Exhibit photo courtesy of The Trustees
It's clear that students who study at NBSS have access to rigorous training that advances their skills, heightens their understanding of materials, and sends them into the working world with a new outlook on their craft.
What may be less easily noticed is that the work of every NBSS graduate exists at the intersection of expert craft and creative interpretation. Throughout their daily work, NBSS artisans are constantly readjusting their approach and drawing on their environment and history for inspiration.
This truth about NBSS alumni was made perfectly clear through Conversations in Craft: Furniture from The Trustees Collection and North Bennet Street School Artisans. Curated by The Trustees' Senior Curator, Christie Jackson, this exhibition featured newly-created, original pieces of wooden furniture made by thirteen select faculty and alumni from NBSS, alongside "four centuries of furniture" from The Trustees' historic collections.
"I wanted to show NBSS artisans not only beautiful pieces but also ones that had great stories," says Christie. "One person may see a cut of wood or an angle that gets them going, but for someone else, it may be the story of how that object came to be or where it's from that's inspiring."
NBSS has a sense of history and preservation. They understand tradition and are continually exploring is relevance in their work. This was what Conversations in Craft was all about: how objects, and their makers, remain relevant across generations.
The exhibition included 13 original works in all, each offering a unique perspective. One pairing showcased a new hard maple stand with gorgeous marquetry alongside a tilt-top table from 1810. In another set, a carved outdoor swing drew inspiration from multiple sources, including a historic corner cupboard and an inscribed ring discovered during the research process. Other new pieces in the exhibit spanned styles and typologies: a folding chair, a set of nesting tables, a twig lantern, and a sunflower wall hanging among them.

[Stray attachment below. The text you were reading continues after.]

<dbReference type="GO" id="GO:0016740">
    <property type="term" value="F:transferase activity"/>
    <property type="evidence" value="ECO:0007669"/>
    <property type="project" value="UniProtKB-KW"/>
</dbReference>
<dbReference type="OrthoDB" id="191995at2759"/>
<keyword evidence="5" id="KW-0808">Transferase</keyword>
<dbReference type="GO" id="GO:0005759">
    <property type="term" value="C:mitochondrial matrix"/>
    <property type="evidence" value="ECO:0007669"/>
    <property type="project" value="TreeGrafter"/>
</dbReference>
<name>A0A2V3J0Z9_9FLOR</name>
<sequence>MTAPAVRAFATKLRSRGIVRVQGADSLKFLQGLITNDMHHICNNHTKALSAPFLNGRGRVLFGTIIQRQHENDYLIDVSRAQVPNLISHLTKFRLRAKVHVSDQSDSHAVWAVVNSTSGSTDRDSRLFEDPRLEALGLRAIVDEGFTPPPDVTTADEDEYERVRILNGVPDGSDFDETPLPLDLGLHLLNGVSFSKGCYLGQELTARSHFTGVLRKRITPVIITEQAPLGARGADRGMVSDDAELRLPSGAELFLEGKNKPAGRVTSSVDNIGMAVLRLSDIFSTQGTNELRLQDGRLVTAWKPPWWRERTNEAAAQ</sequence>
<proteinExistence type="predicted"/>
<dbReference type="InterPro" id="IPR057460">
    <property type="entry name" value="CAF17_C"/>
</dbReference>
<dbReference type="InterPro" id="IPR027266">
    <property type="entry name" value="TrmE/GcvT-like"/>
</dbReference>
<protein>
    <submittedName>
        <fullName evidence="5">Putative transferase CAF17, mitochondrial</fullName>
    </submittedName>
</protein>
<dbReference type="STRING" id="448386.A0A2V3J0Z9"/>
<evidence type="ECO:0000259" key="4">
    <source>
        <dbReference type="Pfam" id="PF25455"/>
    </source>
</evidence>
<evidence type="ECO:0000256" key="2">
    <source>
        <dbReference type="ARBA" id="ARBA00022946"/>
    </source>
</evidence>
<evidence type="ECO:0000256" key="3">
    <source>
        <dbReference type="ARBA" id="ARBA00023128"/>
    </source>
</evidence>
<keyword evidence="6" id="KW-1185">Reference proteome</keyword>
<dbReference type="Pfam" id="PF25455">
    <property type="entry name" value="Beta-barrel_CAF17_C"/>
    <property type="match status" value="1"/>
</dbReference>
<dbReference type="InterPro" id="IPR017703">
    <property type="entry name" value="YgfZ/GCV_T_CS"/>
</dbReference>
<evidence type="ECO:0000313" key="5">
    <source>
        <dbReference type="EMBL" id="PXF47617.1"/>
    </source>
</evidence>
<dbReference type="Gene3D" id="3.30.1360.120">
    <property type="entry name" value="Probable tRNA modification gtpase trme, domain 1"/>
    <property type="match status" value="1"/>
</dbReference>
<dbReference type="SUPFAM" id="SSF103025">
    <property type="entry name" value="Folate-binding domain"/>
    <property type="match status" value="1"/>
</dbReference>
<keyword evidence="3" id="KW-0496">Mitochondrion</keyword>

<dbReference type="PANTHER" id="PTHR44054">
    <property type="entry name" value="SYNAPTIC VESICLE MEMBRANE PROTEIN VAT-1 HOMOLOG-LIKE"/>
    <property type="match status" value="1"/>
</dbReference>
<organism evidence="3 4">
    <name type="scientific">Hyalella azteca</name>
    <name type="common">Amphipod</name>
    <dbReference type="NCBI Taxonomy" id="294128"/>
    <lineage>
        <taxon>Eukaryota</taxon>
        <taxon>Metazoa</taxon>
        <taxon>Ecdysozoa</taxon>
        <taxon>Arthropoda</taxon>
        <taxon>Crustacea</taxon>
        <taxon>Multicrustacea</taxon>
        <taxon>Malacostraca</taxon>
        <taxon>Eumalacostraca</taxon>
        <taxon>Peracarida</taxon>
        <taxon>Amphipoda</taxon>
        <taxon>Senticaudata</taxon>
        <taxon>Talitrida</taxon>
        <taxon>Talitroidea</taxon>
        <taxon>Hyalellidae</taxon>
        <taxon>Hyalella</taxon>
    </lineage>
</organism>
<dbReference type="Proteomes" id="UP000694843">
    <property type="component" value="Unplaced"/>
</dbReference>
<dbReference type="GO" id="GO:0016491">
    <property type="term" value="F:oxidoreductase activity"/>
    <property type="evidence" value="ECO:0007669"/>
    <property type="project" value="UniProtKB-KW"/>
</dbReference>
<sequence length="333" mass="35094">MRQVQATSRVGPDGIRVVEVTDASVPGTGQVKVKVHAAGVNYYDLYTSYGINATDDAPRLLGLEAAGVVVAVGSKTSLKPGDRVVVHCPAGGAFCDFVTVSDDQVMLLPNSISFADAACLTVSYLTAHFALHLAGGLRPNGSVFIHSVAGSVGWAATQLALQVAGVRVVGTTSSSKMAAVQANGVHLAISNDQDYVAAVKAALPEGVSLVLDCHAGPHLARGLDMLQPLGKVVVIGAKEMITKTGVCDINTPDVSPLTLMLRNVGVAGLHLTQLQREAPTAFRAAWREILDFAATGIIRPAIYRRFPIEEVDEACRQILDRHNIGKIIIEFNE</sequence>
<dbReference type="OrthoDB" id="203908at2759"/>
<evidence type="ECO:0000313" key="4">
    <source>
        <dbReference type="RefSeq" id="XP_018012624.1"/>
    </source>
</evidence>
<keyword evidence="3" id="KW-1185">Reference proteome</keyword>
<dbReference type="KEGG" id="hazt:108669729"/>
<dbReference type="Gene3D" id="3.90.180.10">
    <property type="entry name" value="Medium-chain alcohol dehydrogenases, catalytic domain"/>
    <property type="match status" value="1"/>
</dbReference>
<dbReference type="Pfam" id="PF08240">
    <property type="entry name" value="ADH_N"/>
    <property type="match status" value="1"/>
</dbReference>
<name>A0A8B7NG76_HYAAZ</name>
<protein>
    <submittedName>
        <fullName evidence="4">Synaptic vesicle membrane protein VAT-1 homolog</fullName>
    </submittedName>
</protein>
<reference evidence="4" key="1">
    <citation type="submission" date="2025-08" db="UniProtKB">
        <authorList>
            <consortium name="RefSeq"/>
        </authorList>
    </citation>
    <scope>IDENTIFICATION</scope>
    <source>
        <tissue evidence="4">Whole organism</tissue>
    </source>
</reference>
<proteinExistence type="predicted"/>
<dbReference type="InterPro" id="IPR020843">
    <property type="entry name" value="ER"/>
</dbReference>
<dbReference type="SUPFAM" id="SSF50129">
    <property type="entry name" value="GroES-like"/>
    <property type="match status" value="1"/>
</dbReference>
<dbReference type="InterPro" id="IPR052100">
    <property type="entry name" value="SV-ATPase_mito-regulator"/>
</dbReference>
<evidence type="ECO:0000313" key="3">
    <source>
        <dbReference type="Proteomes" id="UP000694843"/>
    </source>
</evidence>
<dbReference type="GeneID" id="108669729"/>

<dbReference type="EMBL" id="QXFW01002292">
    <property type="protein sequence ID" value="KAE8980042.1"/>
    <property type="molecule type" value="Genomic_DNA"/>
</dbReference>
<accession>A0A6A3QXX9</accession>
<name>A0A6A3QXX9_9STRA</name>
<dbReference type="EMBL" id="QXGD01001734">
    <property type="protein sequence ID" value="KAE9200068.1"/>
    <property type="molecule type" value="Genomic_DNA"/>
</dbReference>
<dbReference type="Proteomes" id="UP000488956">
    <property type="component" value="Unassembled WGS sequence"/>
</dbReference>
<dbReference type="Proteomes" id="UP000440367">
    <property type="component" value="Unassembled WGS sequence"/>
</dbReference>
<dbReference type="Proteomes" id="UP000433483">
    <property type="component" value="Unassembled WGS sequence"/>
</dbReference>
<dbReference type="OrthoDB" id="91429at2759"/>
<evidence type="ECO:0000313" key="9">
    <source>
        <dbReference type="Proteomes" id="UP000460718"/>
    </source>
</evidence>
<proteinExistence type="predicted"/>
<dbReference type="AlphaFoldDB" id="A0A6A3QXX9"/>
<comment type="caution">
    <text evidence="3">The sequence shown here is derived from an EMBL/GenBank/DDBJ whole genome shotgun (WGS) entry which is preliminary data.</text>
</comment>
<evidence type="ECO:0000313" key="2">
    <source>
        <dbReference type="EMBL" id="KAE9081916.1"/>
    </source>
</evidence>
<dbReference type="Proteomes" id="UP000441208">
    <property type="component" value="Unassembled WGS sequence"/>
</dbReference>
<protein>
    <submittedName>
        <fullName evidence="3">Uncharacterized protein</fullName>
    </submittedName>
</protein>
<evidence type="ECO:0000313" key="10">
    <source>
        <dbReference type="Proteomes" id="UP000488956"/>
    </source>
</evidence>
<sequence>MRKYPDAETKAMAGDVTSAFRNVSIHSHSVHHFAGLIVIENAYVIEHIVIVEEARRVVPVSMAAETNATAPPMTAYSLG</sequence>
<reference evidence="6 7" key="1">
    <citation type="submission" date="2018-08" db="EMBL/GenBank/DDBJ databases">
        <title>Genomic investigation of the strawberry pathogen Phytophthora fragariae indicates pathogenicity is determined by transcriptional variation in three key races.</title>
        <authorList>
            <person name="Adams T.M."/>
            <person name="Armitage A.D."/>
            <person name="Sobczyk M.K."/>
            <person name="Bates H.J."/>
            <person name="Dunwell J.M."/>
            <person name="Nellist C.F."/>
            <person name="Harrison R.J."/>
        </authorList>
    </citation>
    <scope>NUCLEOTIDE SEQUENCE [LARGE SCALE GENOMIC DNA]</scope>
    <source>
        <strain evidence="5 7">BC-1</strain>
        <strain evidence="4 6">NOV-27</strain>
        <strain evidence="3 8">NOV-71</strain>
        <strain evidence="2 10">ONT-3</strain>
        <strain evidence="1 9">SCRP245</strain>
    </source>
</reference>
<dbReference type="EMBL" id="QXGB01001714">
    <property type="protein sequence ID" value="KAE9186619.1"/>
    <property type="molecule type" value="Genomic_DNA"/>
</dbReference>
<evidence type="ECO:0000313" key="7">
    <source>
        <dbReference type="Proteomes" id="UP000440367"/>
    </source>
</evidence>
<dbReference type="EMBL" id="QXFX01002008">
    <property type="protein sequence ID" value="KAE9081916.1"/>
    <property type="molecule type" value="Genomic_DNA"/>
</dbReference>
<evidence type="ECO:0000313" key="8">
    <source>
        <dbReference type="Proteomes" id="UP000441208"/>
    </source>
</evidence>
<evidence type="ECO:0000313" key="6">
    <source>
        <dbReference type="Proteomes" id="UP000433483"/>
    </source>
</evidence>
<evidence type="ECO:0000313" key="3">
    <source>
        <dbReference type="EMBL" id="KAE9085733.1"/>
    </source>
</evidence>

One of the best outcomes from the collaboration was how visitors engaged with The Trustees' historic pieces. Christie recalls people of all ages, especially children, gesturing between the original furniture and its newly inspired companion piece in an attempt to make connections between the two. "When you read the artisans' statements about what inspired them or captured their eye, these works suddenly become relatable. That factor allowed us to have meaningful conversations with exhibit guests," she shares.
The collaboration and subsequent exhibition at Fruitlands Museum was a huge success, with people of all backgrounds attending, including collectors, families, and curious members of the public, some of them new to The Trustees altogether. The exhibit was even extended by a month, and an anonymous donor was so moved by the aforementioned swing that they purchased it for The Trustees, adding to their collection.
Christie believes that the values of artistry and respect for craft's legacy made the collaborative exhibit a perfect match. "NBSS has a sense of history and preservation. They understand tradition and are continually exploring its relevance in their work. This was what Conversations in Craft was all about: how objects, and their makers, remain relevant across generations."